Denmark’s popular monarch, Queen Margrethe II, has apologized for upsetting members of her family with a decision to strip the royal titles from four of her grandchildren, but has refused to change her mind.
Last week, the royal palace of Europe’s oldest royal monarchy announced that as of Jan. 1, the four children of Margrethe’s youngest son, Prince Joachim, would no longer be called prince or princess but instead count or countess of Monpezat — the birth title of her late husband, French-born Prince Henrik. They should be addressed as “excellencies” and would maintain their places in the Danish order of succession.
“It is my duty and my desire as queen to ensure that the monarchy always shapes itself in keeping with the times. Sometimes, this means that difficult decisions must be made, and it will always be difficult to find the right moment,” Margrethe, 82, said in a statement released Monday by the royal household.
“This adjustment … I view as a necessary future-proofing of the monarchy,” Europe longest reigning monarch said. She has not altered her decision.
“I have made my decision as queen, mother and grandmother. But, as a mother and grandmother, I have underestimated the extent to which much my younger son and his family feel affected. That makes a big impression, and for that I am sorry,” Margrethe said in the statement.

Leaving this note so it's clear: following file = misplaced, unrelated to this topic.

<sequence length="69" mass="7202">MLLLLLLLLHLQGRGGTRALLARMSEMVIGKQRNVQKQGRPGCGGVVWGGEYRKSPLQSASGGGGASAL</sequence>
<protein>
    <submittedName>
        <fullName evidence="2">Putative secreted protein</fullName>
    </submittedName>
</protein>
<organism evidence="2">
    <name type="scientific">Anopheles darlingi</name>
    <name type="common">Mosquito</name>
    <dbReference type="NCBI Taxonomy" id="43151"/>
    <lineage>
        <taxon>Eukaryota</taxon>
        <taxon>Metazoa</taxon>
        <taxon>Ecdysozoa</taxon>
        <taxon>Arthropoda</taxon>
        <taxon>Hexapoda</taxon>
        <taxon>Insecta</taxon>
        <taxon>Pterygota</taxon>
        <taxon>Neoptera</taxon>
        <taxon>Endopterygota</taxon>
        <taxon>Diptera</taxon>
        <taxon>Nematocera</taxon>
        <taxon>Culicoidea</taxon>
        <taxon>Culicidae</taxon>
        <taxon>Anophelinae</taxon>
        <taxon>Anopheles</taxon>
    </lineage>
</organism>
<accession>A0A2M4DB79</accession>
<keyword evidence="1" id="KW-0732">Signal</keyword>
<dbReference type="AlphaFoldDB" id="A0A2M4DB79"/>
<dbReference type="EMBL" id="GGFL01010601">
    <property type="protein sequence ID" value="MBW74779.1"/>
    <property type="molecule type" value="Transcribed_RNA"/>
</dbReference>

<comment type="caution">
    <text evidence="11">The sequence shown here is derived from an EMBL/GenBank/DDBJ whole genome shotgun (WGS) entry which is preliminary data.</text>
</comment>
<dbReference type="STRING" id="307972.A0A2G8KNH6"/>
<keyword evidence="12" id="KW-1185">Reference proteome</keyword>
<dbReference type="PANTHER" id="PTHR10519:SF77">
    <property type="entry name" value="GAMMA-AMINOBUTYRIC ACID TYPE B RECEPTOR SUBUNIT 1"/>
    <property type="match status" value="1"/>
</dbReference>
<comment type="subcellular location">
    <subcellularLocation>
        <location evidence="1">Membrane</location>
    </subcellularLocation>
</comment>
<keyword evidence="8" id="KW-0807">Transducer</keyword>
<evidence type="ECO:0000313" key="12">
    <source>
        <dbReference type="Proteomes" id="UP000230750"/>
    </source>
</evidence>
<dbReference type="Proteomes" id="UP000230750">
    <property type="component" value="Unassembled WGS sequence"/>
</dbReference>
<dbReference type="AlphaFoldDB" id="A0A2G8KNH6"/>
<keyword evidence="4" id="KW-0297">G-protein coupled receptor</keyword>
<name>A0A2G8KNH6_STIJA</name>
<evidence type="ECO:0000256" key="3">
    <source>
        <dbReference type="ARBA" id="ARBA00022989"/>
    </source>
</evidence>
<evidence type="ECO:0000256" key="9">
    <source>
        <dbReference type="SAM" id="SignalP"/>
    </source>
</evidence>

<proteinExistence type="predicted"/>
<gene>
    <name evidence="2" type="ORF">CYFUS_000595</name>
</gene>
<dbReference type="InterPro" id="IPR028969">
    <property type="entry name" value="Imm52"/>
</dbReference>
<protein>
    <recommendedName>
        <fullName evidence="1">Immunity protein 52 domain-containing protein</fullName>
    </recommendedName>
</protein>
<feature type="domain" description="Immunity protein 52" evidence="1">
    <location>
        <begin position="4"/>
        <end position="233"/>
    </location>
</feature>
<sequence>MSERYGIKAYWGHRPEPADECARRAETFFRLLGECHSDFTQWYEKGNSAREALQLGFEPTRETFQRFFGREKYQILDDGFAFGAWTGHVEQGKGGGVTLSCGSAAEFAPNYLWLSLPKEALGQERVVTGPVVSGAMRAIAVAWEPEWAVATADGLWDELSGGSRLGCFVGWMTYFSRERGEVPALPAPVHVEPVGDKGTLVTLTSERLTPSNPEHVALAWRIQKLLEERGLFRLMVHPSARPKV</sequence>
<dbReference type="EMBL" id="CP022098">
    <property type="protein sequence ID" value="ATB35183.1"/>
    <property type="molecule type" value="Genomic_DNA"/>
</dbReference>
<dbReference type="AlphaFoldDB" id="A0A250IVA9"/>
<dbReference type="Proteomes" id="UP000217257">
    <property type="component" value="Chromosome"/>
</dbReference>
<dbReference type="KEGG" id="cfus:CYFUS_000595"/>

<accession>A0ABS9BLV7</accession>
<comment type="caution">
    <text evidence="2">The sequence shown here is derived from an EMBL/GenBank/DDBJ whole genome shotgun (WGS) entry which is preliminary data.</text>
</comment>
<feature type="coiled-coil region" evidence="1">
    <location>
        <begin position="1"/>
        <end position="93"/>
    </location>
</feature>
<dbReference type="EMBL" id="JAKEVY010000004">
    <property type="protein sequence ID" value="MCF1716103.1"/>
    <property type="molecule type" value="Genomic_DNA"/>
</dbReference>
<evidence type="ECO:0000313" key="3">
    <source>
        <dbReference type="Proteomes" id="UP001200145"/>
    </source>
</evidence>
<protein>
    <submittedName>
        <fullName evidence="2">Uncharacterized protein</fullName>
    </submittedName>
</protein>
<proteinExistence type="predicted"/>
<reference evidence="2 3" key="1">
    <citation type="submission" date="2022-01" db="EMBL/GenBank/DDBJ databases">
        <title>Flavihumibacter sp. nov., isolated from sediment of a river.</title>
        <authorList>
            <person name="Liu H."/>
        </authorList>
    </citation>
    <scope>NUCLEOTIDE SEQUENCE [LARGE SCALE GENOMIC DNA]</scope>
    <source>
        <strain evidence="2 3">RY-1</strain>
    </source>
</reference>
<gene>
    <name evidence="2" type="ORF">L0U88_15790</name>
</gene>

Commenting hours after the announcement had been made by the palace on Sept. 28, a visibly moved Joachim told the Ekstra Bladet daily in Paris where he lives and works, that “are all very sad.”
“It’s never fun to see your children being mistreated like that. They themselves find themselves in a situation they do not understand,” Joachim, 53, said.
The change affects his four children: Prince Nikolai, Prince Felix, Prince Henrik, and Princess Athena. Asked how the decision had affected the relationship with his mother, Joachim replied: “I don’t think I need to elaborate here.”
Joachim’s first wife, Alexandra, Countess of Frederiksborg, who is the mother of Nikolai and Felix, said they were confused, saddened and in shock.
“The children feel ostracized. They cannot understand why their identity is being taken away from them,” Alexandra said.
Joachim has been married to Princess Marie since 2008 and she is the mother of the two younger children, Henrik and Athena.
Margrethe’s younger son, who since September 2020 has been defense attaché at the Danish Embassy in Paris, said he received a five-day warning of the change. He said he was originally presented with a plan in May that would have removed the children’s titles when they reached age 25.
Margrethe’s decision was in line with moves that other royal houses have made in various ways in recent years. In 2019, Sweden’s King Carl XVI Gustaf announced that the children of his younger children, Princess Madeleine and Prince Carl Philip, would lose their royal titles. His oldest daughter, Crown Princess Victoria, is heir to the throne, followed by her children. They will retain their titles.
In Denmark which has a constitutional monarchy, the heir to the throne is Crown Prince Frederik. His oldest son, Prince Christian, is next in line, followed by Frederik’s three younger children.
Margrethe was proclaimed queen on Jan. 15, 1972, a day after the death of her father, King Frederik IX.